Many groceries operate out of old buildings and have aging equipment. In many instances, when a piece of equipment fails or maintenance is required, there’s not money to fix it. Stores must find a temporary fix, usually an alternative method or way to solve a problem.

“Like lipstick on a pig,” Capouch relays. “On several occasions, we have scrambled to help secure grant dollars from private entities when equipment fails.”

It’s also common to find store operators who drive to urban centers to get products from big box stores, only to turn around for resale at their own store. This speaks to the difficulty smaller stores encounter in securing certain products. Capouch says some stores even have difficulty getting common grocery items, like bread, produce or fresh meat, perhaps because they can’t find a supplier to deliver to them or because they can’t afford the price offered.

Lastly, Capouch and her team have learned that the current food distribution system does not effectively serve rural areas. Four primary suppliers service North Dakota’s rural grocery sector. Most often, supplier routes are based on volumes, rather than route efficiencies, Capouch explains. Routes overlap, and suppliers deliver goods to customers who meet their minimum purchasing requirements.

“The Upper Great Plains Transportation Institute (UGPTI) gathered data to determine current distribution routes and looked at optimization of these routes. UGPTI estimated that by simply optimizing routes of primary suppliers, $383,448 could be saved each year,”
Capouch says.

In her capacity as the rural development director for the North Dakota Association of Rural Electric Cooperatives, Lori Capouch testifies in front of an interim legislative committee about her work on rural grocery sector decline.

Photo by NDAREC/Cally Peterson

With Capouch taking the lead, a group of advocates, grocers and citizens took their concerns to the 2019 session of the North Dakota Legislature. Senate Concurrent Resolution (SCR) 4013 requested the Legislature to study the challenges facing rural groceries, specifically the issue of distribution and transportation of food in rural areas.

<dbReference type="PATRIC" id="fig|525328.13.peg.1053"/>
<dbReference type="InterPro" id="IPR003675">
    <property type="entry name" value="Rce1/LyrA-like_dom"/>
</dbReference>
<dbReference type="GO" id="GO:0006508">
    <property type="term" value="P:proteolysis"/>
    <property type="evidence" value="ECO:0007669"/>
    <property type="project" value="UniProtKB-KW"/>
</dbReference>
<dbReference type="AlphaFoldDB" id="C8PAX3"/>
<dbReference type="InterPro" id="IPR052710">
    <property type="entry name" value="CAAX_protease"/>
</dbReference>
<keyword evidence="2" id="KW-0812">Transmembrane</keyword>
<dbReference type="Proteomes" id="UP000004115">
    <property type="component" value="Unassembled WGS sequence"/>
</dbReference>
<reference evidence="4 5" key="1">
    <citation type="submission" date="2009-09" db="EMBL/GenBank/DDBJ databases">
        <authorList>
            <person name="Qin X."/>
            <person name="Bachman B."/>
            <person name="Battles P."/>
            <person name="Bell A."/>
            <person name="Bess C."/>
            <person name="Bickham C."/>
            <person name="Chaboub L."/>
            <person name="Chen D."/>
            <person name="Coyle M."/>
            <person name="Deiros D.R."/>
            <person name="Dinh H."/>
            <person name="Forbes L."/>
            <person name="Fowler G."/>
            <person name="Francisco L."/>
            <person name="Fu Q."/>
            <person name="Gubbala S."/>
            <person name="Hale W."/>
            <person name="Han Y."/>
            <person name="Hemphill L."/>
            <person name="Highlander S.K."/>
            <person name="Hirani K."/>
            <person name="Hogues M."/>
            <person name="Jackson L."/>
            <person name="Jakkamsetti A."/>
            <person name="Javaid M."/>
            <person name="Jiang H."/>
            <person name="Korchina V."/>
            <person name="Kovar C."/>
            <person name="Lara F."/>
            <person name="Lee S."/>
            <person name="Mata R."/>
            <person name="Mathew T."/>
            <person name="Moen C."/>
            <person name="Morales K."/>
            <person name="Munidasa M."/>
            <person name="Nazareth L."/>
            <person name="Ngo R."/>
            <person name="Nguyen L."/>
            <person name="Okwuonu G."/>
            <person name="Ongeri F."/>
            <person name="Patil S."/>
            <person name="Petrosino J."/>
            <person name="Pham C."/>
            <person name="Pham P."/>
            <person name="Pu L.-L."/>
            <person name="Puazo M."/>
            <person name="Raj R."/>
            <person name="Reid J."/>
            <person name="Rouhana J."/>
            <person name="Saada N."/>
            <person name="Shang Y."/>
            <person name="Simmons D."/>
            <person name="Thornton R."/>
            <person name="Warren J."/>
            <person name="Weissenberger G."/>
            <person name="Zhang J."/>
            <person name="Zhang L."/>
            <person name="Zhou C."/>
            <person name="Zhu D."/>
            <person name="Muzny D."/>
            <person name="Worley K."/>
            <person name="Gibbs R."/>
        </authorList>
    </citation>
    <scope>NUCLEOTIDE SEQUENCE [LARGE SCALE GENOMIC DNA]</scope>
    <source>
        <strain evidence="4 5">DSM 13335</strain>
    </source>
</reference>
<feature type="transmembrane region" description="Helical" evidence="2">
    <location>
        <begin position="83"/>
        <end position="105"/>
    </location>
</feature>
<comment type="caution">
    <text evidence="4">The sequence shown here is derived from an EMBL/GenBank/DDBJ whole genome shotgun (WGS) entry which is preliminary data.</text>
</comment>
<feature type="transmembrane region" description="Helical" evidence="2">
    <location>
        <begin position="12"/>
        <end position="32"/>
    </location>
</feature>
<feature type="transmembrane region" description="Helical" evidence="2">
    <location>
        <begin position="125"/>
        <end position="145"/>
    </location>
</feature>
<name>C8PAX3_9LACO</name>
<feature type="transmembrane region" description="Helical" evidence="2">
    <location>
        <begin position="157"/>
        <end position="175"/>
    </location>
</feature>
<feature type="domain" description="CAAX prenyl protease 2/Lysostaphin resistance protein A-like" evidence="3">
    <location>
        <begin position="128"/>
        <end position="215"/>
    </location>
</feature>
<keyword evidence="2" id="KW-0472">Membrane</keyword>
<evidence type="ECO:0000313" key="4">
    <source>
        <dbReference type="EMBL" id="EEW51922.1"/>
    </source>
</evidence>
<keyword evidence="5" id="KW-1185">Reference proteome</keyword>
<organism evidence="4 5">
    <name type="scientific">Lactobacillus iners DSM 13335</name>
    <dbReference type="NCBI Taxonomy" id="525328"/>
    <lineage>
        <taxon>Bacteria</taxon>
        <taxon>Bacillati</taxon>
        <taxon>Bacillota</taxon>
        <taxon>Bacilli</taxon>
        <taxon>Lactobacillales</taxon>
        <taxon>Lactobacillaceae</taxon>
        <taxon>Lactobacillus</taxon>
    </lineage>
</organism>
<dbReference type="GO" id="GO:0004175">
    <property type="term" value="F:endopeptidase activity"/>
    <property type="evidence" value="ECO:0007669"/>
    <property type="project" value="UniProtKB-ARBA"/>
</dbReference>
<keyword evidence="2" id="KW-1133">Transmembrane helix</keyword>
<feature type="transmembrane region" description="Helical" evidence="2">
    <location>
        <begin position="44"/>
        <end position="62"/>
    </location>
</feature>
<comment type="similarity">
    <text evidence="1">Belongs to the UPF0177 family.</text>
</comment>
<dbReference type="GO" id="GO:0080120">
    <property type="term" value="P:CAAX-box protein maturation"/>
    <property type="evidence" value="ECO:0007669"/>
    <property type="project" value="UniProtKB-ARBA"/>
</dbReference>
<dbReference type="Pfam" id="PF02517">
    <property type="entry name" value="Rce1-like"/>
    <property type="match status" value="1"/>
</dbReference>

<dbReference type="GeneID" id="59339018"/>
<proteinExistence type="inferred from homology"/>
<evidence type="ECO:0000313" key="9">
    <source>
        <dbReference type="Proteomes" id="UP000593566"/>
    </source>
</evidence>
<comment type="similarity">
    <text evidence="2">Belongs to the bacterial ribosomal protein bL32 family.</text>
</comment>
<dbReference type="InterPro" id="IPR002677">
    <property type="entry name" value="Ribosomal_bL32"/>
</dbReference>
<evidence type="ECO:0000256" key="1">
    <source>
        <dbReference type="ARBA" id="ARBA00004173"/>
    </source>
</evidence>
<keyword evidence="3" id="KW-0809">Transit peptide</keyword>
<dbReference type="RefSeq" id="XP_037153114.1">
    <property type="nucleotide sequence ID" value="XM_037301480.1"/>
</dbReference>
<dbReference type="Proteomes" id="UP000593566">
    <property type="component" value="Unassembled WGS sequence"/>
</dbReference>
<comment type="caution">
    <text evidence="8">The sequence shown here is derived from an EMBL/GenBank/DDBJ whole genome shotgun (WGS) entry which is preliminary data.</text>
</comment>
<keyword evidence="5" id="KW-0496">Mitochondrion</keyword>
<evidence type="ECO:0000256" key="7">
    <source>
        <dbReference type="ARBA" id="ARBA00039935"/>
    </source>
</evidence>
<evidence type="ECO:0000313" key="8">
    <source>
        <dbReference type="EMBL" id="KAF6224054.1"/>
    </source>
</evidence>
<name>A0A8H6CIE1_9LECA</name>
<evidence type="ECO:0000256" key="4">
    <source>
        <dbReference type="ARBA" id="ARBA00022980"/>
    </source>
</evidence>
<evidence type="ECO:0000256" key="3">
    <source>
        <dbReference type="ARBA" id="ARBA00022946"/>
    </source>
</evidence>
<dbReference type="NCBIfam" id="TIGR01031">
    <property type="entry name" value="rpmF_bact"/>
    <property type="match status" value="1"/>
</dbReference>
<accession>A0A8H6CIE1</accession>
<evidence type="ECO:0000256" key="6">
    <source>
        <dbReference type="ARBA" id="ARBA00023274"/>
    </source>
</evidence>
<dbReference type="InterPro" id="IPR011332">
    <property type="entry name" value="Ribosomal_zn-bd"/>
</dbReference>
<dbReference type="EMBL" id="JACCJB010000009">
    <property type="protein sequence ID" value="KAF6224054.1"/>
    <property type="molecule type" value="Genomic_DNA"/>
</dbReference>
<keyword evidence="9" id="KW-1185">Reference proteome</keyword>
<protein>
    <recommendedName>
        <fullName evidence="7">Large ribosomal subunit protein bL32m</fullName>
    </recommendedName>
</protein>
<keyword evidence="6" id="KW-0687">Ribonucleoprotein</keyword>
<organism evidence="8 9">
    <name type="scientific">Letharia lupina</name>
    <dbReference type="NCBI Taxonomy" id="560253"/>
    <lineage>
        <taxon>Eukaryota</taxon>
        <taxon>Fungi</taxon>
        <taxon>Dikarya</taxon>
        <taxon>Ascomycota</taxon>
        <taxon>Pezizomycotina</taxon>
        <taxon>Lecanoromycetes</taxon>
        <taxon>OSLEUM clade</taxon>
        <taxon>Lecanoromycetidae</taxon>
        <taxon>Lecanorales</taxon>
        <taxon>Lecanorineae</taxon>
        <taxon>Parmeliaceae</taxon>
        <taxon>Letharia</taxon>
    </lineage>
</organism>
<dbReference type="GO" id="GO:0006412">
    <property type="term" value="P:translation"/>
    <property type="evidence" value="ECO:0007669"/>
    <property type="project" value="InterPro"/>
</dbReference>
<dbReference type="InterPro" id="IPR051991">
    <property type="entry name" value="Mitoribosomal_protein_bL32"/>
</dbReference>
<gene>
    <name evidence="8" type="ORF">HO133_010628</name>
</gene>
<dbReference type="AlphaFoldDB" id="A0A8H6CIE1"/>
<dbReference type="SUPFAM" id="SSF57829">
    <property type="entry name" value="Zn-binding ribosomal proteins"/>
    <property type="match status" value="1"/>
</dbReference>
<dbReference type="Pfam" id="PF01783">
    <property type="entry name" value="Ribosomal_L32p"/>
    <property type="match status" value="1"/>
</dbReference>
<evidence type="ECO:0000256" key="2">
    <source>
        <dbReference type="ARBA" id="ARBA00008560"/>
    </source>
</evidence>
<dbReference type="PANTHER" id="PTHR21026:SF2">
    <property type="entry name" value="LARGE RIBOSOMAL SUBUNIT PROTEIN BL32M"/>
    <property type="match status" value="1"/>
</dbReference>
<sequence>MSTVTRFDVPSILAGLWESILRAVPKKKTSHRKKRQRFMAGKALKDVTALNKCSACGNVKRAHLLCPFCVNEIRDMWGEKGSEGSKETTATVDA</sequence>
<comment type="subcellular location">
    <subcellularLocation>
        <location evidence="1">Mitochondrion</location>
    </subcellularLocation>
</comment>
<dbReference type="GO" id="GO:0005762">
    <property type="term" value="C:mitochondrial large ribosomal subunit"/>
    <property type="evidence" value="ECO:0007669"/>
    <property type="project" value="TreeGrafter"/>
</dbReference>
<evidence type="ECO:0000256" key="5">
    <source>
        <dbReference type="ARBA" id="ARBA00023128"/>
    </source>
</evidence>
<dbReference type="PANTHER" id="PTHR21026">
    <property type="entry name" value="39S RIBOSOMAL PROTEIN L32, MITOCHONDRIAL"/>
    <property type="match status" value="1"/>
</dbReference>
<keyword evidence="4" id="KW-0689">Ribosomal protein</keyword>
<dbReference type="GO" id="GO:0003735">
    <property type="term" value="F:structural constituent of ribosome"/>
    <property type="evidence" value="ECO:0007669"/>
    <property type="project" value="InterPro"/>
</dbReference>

Since North Dakota Living's last status update on
the resolution, the study was adopted by Legislative Management. Now, the issue will be looked at in the interim, and any subsequent recommendations will be provided to the 2021 Legislature.

“We believe there may be opportunities to improve the stability of our rural grocery sector through collaboration and public-private partnerships,” Capouch says. “We are not trying to replace the current distribution system. We are seeking ways to
help serve rural places more effectively. To do so, we need all the players at the table, thinking together.”

Capouch was invited by the Interim Commerce Committee in August to present on the work being done by NDAREC and others to address the rural grocery decline. Some of the committee members are versed on the issues firsthand.

 Vice Chairman Shawn Vedaa, a Republican state senator, grew up in the grocery business and has operated a grocery store in Velva since 2003. Republican Sen. Jerry Klein owned a grocery store in Fessenden for 35 years.

“We’ve invested many of our resources to tackle this issue, because it’s important to our rural way of life in North Dakota,” Capouch says. “And we’re grateful to have the expertise of the Legislature as we proceed in this effort.”

Cally Peterson is editor of North Dakota Living. She can be reached at